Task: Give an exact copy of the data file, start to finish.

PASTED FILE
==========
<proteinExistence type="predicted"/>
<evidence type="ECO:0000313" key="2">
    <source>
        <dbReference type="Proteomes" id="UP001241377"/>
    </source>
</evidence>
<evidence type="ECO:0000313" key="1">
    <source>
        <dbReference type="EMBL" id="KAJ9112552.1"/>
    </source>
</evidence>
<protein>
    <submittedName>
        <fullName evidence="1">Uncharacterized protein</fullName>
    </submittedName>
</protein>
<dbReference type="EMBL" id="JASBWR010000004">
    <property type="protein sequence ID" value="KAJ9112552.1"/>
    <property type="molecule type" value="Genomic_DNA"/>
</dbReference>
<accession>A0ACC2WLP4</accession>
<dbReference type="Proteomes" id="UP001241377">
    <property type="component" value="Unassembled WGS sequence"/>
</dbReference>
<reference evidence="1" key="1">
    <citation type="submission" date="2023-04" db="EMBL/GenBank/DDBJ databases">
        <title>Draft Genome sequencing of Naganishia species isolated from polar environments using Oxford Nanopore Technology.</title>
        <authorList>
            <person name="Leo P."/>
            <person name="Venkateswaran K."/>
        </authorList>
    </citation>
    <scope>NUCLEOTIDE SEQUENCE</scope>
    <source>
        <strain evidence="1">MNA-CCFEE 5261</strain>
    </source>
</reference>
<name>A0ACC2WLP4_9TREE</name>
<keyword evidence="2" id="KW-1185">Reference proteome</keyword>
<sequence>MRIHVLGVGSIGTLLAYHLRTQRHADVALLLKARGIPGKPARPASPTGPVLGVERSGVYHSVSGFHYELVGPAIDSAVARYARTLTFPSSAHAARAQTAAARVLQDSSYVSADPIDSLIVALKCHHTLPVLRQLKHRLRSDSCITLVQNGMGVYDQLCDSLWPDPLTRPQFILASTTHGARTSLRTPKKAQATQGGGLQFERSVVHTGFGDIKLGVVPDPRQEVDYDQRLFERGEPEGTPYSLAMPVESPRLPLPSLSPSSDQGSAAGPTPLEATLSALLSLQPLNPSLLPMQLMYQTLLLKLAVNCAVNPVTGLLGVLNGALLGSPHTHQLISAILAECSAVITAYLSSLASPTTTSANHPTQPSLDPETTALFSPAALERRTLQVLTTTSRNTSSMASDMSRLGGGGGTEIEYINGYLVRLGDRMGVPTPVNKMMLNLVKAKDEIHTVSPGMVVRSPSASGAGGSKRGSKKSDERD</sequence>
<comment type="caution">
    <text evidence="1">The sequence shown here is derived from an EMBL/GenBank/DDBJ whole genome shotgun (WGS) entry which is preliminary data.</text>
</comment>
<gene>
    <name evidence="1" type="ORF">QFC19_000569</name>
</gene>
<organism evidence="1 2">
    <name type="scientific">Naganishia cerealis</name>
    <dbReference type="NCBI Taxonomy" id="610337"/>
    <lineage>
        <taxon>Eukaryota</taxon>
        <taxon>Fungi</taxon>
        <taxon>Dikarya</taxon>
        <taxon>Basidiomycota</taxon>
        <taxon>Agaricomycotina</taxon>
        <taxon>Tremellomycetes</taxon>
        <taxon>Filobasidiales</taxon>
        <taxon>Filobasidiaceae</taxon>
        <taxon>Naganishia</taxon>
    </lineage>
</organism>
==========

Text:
<proteinExistence type="predicted"/>
<evidence type="ECO:0000313" key="2">
    <source>
        <dbReference type="Proteomes" id="UP001241377"/>
    </source>
</evidence>
<evidence type="ECO:0000313" key="1">
    <source>
        <dbReference type="EMBL" id="KAJ9112552.1"/>
    </source>
</evidence>
<protein>
    <submittedName>
        <fullName evidence="1">Uncharacterized protein</fullName>
    </submittedName>
</protein>
<dbReference type="EMBL" id="JASBWR010000004">
    <property type="protein sequence ID" value="KAJ9112552.1"/>
    <property type="molecule type" value="Genomic_DNA"/>
</dbReference>
<accession>A0ACC2WLP4</accession>
<dbReference type="Proteomes" id="UP001241377">
    <property type="component" value="Unassembled WGS sequence"/>
</dbReference>
<reference evidence="1" key="1">
    <citation type="submission" date="2023-04" db="EMBL/GenBank/DDBJ databases">
        <title>Draft Genome sequencing of Naganishia species isolated from polar environments using Oxford Nanopore Technology.</title>
        <authorList>
            <person name="Leo P."/>
            <person name="Venkateswaran K."/>
        </authorList>
    </citation>
    <scope>NUCLEOTIDE SEQUENCE</scope>
    <source>
        <strain evidence="1">MNA-CCFEE 5261</strain>
    </source>
</reference>
<name>A0ACC2WLP4_9TREE</name>
<keyword evidence="2" id="KW-1185">Reference proteome</keyword>
<sequence>MRIHVLGVGSIGTLLAYHLRTQRHADVALLLKARGIPGKPARPASPTGPVLGVERSGVYHSVSGFHYELVGPAIDSAVARYARTLTFPSSAHAARAQTAAARVLQDSSYVSADPIDSLIVALKCHHTLPVLRQLKHRLRSDSCITLVQNGMGVYDQLCDSLWPDPLTRPQFILASTTHGARTSLRTPKKAQATQGGGLQFERSVVHTGFGDIKLGVVPDPRQEVDYDQRLFERGEPEGTPYSLAMPVESPRLPLPSLSPSSDQGSAAGPTPLEATLSALLSLQPLNPSLLPMQLMYQTLLLKLAVNCAVNPVTGLLGVLNGALLGSPHTHQLISAILAECSAVITAYLSSLASPTTTSANHPTQPSLDPETTALFSPAALERRTLQVLTTTSRNTSSMASDMSRLGGGGGTEIEYINGYLVRLGDRMGVPTPVNKMMLNLVKAKDEIHTVSPGMVVRSPSASGAGGSKRGSKKSDERD</sequence>
<comment type="caution">
    <text evidence="1">The sequence shown here is derived from an EMBL/GenBank/DDBJ whole genome shotgun (WGS) entry which is preliminary data.</text>
</comment>
<gene>
    <name evidence="1" type="ORF">QFC19_000569</name>
</gene>
<organism evidence="1 2">
    <name type="scientific">Naganishia cerealis</name>
    <dbReference type="NCBI Taxonomy" id="610337"/>
    <lineage>
        <taxon>Eukaryota</taxon>
        <taxon>Fungi</taxon>
        <taxon>Dikarya</taxon>
        <taxon>Basidiomycota</taxon>
        <taxon>Agaricomycotina</taxon>
        <taxon>Tremellomycetes</taxon>
        <taxon>Filobasidiales</taxon>
        <taxon>Filobasidiaceae</taxon>
        <taxon>Naganishia</taxon>
    </lineage>
</organism>